Determinants of Eye Movement

Two things determine where the eye goes in a photograph. One is audience preference for the subject matter in the photograph. For instance when presented with a scene of a barnyard some will first look at the cow and some the cat. It's a matter of preference.

The second determining factor of eye movement is the structure of the photograph. There are eleven structural determinants of eye movement, and they are as follows:

  1. The eye is drawn to detail and dominant shapes and drifts in plain space.
  2. The eye will look at what's in focus.
  3. The eye is lead to the intersection of two converging lines.
  4. The eye goes to the center of closed shapes.
  5. The eye is drawn to light objects in a predominantly dark space, and to dark objects in a predominantly light space.
  6. The eye follows directional indicators such as an arrow or a finger pointing or eyes looking in a specific direction.
  7. Strong lines which cut across the frame stop eye movement from crossing the line.
  8. The eye is drawn to groupings.
  9. The eye will go to the narrow space between two large masses.
  10. The eye follows curves.
  11. The eye will follow a spiral to its center.

Some of determinants are more forceful than the others. That is, if more than one is present, some of the above will affect the eye first and some will affect it later. Generally speaking numbers 1 through 6 are the primary determinants and the rest are secondary.

Informationally speaking it is a good idea to control the audience's eye movement. Since one of the major determinants of eye movement is audience preferance, it is necessary to know what the audience's preferences are. This is why it is important to determine right at the start who the audience is going to be. This is particulary true when using a large format as the eye won't be able to absorb the whole image at once. It will be forced to look at first one thing and then another.

The process, then, that the photographer goes through is one of asking:

"What do I want to show?"

"Who is my audience?" and

"'What combination of film., format, angle, distance, lens, etc. will best communicate what I want to show to my audience and yet be the best structurally?"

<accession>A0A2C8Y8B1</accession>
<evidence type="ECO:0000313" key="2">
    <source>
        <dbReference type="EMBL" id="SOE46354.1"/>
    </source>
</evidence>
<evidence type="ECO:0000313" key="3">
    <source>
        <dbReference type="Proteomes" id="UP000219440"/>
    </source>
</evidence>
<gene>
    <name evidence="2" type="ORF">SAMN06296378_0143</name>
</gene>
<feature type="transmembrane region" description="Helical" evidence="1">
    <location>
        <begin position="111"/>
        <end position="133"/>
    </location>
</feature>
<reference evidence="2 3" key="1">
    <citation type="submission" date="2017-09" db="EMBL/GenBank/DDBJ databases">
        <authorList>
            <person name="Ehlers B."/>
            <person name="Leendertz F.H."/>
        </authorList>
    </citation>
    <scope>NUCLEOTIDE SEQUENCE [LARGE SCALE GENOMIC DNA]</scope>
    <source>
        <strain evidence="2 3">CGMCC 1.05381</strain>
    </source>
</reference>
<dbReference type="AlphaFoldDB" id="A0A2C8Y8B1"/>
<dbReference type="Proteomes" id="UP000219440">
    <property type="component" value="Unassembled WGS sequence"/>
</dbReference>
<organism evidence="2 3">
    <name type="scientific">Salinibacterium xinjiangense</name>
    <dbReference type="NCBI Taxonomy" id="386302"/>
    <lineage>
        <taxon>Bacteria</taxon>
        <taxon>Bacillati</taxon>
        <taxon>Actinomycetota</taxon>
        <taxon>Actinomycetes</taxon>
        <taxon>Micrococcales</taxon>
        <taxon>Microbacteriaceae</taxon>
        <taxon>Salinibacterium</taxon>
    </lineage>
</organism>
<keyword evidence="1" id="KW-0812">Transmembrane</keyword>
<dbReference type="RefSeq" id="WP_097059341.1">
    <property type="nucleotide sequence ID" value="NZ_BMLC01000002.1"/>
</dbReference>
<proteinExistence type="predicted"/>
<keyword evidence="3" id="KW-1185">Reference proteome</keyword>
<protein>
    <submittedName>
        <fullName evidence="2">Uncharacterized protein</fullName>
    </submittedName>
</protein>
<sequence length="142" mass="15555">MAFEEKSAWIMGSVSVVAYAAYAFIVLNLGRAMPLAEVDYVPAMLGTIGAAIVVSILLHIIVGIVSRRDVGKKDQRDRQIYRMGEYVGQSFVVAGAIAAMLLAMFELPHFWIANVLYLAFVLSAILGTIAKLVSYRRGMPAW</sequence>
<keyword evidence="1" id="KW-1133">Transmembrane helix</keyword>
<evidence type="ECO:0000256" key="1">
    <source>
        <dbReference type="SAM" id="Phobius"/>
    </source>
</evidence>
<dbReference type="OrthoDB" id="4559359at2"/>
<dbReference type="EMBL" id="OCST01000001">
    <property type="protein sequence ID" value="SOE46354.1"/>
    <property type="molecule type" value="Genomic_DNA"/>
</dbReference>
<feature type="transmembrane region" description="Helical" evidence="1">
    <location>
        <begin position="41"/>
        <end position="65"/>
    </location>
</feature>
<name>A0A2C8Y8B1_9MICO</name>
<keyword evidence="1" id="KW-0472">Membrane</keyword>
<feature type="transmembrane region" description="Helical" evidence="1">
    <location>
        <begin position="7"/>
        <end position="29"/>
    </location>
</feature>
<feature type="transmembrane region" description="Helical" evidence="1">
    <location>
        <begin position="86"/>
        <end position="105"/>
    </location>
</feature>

On Seeing

Learn to observe and analyze. See with your mind as well as your eyes. Try to differentiate between "what's there" and "what you see". In a scene do you see a tree on a hill? Do you see the branches of the tree? Do you see the leaves or the sun reflecting through the leaves? Do you see the bird sitting in the tree? Do you see the shape the tree makes against the sky? Do you see the cool shade of the tree? Do you see the fruit of the tree? Do you see a place to sit in and relax or do you see a tall foreboding place to fall out of? Do you see summer? Do you see loneliness. Do you see life and oxygen? Wisdom? Old age? Photosynthesis? Roots? It's all there, but what of whats there is important to you? The same subject will generate many different photographs depending on what the photographer sees.

Here is a list of questions to help you in analyzing a subject:

  1. What are its physical properties?
  2. What are its parts?
  3. How are the parts interrelated?
  4. How is the subject situated?
  5. How does it relate to its environment? Compare with other things?
  6. What is it doing? What is its function?
  7. Is it two dimensional or three dimensional?
  8. Is it situated in a vertical, horizontal, diagonal, or cyclical composition?
  9. Does the subject symbolize anything? Or do you associate it with anything?
  10. What emotions are involved?

Now, what is important to you? Which of "whats' there" do you wish to emphasize?

When you take a photograph you are making an abstraction (a representation) of real life. So, learn to see abstractions rather than things. Look For:

  1. Line and linear movements.
  2. Light and shadow
  3. Shapes
  4. Space
  5. Planes
  6. Texture
  7. Color
  8. Relationships
  9. Dimension

There are two types of photography - recording and rendering. RECORDING is explicit representation. Show everything, all detail, all relationships, all dimension, no distortion. RENDERING is implicit representation. Show just the essentials, just the most important characteristics, eliminate everything that is secondary, distort for emphasis.

Both types are equally valid. Neither is inherently better than the other. However, when you take a photograph, know which type you are using. If you are recording, analyze the subject carefully. Be sure to show everything that is important and do not distort. If you are rendering, analyze the subject carefully. Pick out those characteristics which are important to you, and emphasize them.



Established: September 30, 2001
Updated: October 28, 2001


© 2001 James D. Blodget
All Rights Reserved